It’s too bad that soap operas are a dying breed, because I think they may have been my calling. I have been writing fiction since middle school, but I never finish anything, because I lack discipline. I usually don’t bother to map out my plots before taking pen to paper, and when I do, I quickly toss the roadmap out the window at the first sign of an intriguing plot diversion. I am always sending my characters off on unforeseen detours without considering the long-term ramifications on the story, and it makes for a messy result: sometimes the decisions a character makes to end up on such a boondoggle is not in keeping with her values or motivations; often, the diversion is not in keeping with the themes of the story up to that point; always, always, always the detour sends the plot-train careening off the rails. However, some of those detours bring the plot to places that are better than I could have planned and imagined, and in that case, careful editing/re-writing of the beginning can salvage (and generally even improve) the story.
No, here is my real downfall: my inability to master (or, if I am honest, to even truly attempt) the art of the dénouement. Almost everything I have ever written ends in one of two ways. Most of my stories are truly soap-opera-esque, with a huge cast of characters who flit from one adventure or crisis or romance to another over the course of thousands of pages and the span of decades of fictional time. Occasionally, characters will die off — sometimes as a result of peaceful old age, but more often as part of the drama — but never, ever, ever, does the character arc reach resolution. Just when it looks like there might be a conclusion on the near horizon, there’s a car crash or a meteorological catastrophe or someone will get knocked up, and there goes the crazy plot-train, derailed again. This is the first option, and these stories always end with cliffhangers — not because I plan them that way, but because the plot detours have become so complicated and convoluted that I can’t begin to unravel them, and so I give up and go on to another project.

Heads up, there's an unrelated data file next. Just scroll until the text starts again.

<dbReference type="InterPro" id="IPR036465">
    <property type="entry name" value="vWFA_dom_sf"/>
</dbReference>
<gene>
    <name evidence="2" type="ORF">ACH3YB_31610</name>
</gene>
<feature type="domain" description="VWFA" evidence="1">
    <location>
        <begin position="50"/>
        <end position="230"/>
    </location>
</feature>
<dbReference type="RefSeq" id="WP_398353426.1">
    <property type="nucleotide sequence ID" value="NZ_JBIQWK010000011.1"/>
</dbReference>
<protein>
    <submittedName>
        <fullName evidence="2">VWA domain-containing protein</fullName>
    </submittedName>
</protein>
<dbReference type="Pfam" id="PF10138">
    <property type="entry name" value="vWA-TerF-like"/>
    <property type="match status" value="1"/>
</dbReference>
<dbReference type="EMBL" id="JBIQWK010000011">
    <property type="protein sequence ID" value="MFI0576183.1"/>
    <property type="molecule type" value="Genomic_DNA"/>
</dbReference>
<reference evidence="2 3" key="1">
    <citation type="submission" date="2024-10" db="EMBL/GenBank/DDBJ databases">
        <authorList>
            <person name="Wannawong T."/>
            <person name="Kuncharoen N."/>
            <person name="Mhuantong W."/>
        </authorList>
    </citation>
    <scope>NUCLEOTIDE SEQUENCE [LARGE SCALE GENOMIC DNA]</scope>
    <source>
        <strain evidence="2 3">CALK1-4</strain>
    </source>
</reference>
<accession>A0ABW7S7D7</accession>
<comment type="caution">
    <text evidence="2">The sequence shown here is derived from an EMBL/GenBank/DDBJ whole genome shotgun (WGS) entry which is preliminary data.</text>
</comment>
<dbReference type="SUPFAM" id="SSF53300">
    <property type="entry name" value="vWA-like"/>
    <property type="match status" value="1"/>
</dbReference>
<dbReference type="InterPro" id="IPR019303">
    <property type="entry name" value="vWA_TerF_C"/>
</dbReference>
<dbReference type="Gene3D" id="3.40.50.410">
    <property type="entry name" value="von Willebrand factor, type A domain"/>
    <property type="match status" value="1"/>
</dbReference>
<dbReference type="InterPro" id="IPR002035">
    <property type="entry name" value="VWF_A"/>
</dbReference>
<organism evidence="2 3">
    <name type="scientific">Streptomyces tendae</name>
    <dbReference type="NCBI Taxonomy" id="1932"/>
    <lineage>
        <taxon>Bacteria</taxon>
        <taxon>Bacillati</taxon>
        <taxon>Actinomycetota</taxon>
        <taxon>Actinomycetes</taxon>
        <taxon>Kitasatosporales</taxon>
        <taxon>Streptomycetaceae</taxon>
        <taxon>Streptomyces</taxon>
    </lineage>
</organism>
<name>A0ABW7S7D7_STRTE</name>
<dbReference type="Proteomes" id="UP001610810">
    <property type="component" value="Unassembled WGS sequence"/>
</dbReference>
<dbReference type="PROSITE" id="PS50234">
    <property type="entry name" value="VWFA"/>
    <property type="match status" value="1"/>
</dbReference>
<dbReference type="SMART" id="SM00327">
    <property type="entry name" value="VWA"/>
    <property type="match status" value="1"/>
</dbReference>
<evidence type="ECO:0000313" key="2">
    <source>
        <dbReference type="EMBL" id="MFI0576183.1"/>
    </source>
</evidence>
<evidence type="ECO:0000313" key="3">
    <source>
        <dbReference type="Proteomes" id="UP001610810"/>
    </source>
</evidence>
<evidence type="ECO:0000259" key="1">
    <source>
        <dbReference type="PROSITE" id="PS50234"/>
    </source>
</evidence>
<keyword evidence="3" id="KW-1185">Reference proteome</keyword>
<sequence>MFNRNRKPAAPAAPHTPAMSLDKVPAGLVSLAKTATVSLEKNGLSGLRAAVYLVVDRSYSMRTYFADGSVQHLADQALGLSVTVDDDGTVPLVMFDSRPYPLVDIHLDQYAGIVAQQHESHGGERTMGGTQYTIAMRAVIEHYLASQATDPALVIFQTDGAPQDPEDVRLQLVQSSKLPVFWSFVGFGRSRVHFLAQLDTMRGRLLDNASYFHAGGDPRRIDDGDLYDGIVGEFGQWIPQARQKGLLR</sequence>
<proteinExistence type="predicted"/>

A few years ago, I decided that I am a grown-up and if I’m going to spend untold hours engaging in a hobby as self-indulgent as creative writing, I needed to be more disciplined. When a new story line would pop into my head, I made myself write it down, map out the dramatic structure, sketch the characters — what do they look like, sound like, what motivates them, what are their backstories, what fears make them lie awake at night, do they have annoying tics or charming quirks, et cetera — and most of all, Plan. The. Ending. Because, without a satisfying conclusion, what’s the point, right? We’ve all read books that are fabulously written, totally absorbing, exciting and delightful and transporting… right until the author gets lazy and writes a slapdash ending that falls flat and kills our pleasure in everything that went before, right? There is nothing sadder, more frustrating, more infuriating to a reader than that! It’s like getting food poisoning from a rich delicacy that tasted fantastic going down, but once it turns on us, our enjoyment of that dish is spoiled forever.
Alas, my efforts at plot discipline often turn out even worse than the stories that just go on and on, careening from climax to catastrophe and nadir to pinnacle: usually, these are the stories that bore me until I give up and abandon them, half-written. I will start with piles of notes about the characters, research about the settings and the plots, sketches of important places and people, and the most beautifully plotted dramatic arc, in which I know in advance the purpose of every single scene of every single chapter, and exactly how everything that happens in the story will lead into the next scene, and the next, and the one after that, until we reach a conclusion which is both surprising and thrilling and yet also, in retrospect, somehow a bit inevitable. -Weeks and months of prep work, in which planning and researching the story has taken all of my free time, has consumed my every thought so that I am wandering around in a distracted haze, and yet….
And yet, somewhere along the line, no matter how promising the story seems to be, no matter how carefully planned, no matter how rigidly I resist the impulse to let my characters tiptoe along the primrose paths of plot diversions, I always become convinced in the middle of the writing that the story is turning out to be utter shite. Boring, lifeless, pretentious, uninspired, ridiculous, embarrassingly horrific drivel. So I give up. Rather than burning themselves out in a blaze of credulity-straining action that is (sometimes) glorious in its absurdity, these stories trip along haltingly until they sputter and die, sometimes in the middle of a sentence.
Anyway, it’s too bad about soap operas, because if I could have been a soap opera writer, I wouldn’t need to bother with plot resolution. I could happily send my characters on wildly improbable adventures, let them fall in and out of love on a whim, lift them up and send them plummeting, toy with their emotions, and never worry about where or when the crazy train would reach the station. Best of all, I could have gotten paid for it!